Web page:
By Anthony J. Lockwood
Dear Desktop Engineering Reader:
Wind can be vexatious. You have to work with it. Today’s Check it Out link takes you to a short piece about a collaboration with some plant engineers and CFD (computational fluid dynamics) mavens from IMAGINiT Technologies, a division of Rand Worldwide, to work with the wind. I think you’ll find it interesting.
Image courtesy of National Energy Technology Laboratory.
The story outline is that the summer winds caused headaches for an electric power generator in the southwest US. Summer is a good time to be in the power business in the southwest because of all those ACs running, so you want to be as efficient as possible to maximize your revenues.
Steam turbines are key to generating electricity, as you know. Air-cooled condensers (ACCs) can be an efficient method to minimize water use in dry areas, although their use appears to be becoming widespread in all regions, since they also eliminate water as a regulatory issue to satisfy during new plant construction or retrofits. Basically, ACCs condense steam discharged from the turbine and return water to the boiler. Huge fans suck in cooler outside air that’s used to cool the steam and the fans send the hot air away outside. Here lay the problem.
When the summer wind blew from a particular direction, the evacuated hot air would be drawn back into the ACC. This reduced efficiency, increased backpressure in the turbines, and decreased power output. To improve summertime power generating efficiency, plant engineers knew that they needed to increase the fan flow rate and improve flow uniformity across all ACC unit fans. And that meant some sort of accommodation with the hot summer winds.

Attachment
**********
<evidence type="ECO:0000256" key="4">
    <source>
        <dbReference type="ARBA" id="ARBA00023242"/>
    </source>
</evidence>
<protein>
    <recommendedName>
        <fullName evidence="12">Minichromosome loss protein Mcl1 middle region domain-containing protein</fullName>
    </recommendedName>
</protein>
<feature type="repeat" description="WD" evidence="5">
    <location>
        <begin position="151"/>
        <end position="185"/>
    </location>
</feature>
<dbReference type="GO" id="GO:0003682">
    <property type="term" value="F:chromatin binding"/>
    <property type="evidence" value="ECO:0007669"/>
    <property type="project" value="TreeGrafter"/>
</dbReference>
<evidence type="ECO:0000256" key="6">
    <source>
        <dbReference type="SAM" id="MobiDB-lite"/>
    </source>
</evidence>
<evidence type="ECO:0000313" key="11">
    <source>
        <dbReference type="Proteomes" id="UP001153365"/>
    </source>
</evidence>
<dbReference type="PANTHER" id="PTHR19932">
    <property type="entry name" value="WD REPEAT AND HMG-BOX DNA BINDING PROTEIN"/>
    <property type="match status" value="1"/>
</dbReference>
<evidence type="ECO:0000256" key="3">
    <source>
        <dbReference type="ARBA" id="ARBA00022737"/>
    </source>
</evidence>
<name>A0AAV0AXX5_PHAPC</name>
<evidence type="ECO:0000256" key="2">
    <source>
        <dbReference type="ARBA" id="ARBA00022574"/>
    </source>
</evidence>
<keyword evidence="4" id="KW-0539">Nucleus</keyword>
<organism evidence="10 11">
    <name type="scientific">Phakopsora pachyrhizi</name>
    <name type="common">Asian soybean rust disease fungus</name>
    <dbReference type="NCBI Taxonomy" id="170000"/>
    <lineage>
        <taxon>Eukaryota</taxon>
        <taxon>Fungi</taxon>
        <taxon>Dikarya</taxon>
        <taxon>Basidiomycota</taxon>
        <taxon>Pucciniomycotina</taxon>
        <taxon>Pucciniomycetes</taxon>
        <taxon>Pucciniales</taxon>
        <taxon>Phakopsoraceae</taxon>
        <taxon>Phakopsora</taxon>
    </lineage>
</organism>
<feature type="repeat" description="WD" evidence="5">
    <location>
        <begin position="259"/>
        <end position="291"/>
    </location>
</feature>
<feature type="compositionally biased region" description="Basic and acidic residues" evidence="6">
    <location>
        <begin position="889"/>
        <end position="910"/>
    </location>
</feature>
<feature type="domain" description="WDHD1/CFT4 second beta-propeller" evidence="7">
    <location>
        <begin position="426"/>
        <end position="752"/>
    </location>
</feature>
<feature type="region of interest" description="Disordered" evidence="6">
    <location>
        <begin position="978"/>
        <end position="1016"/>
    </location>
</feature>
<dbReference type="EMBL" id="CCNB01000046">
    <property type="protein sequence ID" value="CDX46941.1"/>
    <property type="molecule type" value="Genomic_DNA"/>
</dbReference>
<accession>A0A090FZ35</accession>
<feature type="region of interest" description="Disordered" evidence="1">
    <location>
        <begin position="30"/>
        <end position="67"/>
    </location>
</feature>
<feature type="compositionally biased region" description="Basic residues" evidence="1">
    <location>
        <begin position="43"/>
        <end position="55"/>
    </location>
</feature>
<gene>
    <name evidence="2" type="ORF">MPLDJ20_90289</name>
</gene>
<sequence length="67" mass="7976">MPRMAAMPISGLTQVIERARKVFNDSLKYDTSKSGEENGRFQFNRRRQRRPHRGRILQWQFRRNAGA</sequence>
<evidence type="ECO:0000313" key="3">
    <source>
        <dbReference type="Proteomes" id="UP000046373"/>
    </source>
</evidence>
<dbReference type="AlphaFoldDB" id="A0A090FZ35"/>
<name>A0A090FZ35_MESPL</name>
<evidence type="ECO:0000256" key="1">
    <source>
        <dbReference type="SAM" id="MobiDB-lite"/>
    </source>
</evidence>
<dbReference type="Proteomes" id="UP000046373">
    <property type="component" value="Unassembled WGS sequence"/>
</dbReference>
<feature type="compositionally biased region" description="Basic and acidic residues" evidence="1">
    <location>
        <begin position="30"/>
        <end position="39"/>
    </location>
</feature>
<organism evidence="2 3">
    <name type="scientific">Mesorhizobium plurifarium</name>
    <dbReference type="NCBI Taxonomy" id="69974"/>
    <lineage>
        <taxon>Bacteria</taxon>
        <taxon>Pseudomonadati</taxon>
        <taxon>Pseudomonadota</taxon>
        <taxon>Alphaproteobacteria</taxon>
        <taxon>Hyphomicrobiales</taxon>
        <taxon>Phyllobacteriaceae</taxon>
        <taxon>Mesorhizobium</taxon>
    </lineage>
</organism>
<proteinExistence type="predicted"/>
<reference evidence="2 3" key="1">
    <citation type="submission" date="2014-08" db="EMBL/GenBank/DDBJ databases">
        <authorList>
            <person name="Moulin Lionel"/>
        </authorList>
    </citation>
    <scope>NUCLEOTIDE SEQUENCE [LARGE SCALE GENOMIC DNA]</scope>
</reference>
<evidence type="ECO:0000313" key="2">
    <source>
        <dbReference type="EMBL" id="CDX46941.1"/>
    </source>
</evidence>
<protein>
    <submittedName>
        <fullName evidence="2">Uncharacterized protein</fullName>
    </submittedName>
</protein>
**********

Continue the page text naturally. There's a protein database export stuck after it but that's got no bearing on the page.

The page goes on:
That simply-stated goal wasn’t a simple solution to come up with. The company had spent about 10, labor-intensive years working on the problem with no special improvement. A full-bore CFD analysis of the airflow around the plant and across the ACCs had been ruled out as too expensive until a supplier turned them on to IMAGINiT. A similar project in the northeast demonstrated that there was a clear return on investment in CFD analysis, so the plant engineers opted to work with the IMAGINiT CFD Analysis group and leverage its expertise to solve their ongoing problem.
The article reports on how IMAGINiT’s CFD Analysis group worked with the plant engineers to come up with a solution involving directing plates. It touches on building 3D CAD models of the plant as well as simulating the airflows and air temperatures around the facility, the ACCs, fan stack exhaust, and wind speed, direction and temperatures.
Ultimately, all the CFD simulations and collaboration efforts worked–overall airflow increased by 2% and flow balance by 42%. Perhaps a better measure of the project’s success is that the power producer plans to work with IMAGINiT on comparable problems at some of its other plants.
This is a nice, tidy read. The moral of the story is that you might be just blowing out a lot of hot air if you rule out highly complex, in-depth CFD analyses because you presume the investment is not worth the effort or the costs out of your league. Your return on investment might prove you wrong. You won’t know until you learn more. Hit the link over there and download today’s Check it Out paper and see for yourself.
Thanks, Pal. – Lockwood
Anthony J. Lockwood
Editor at Large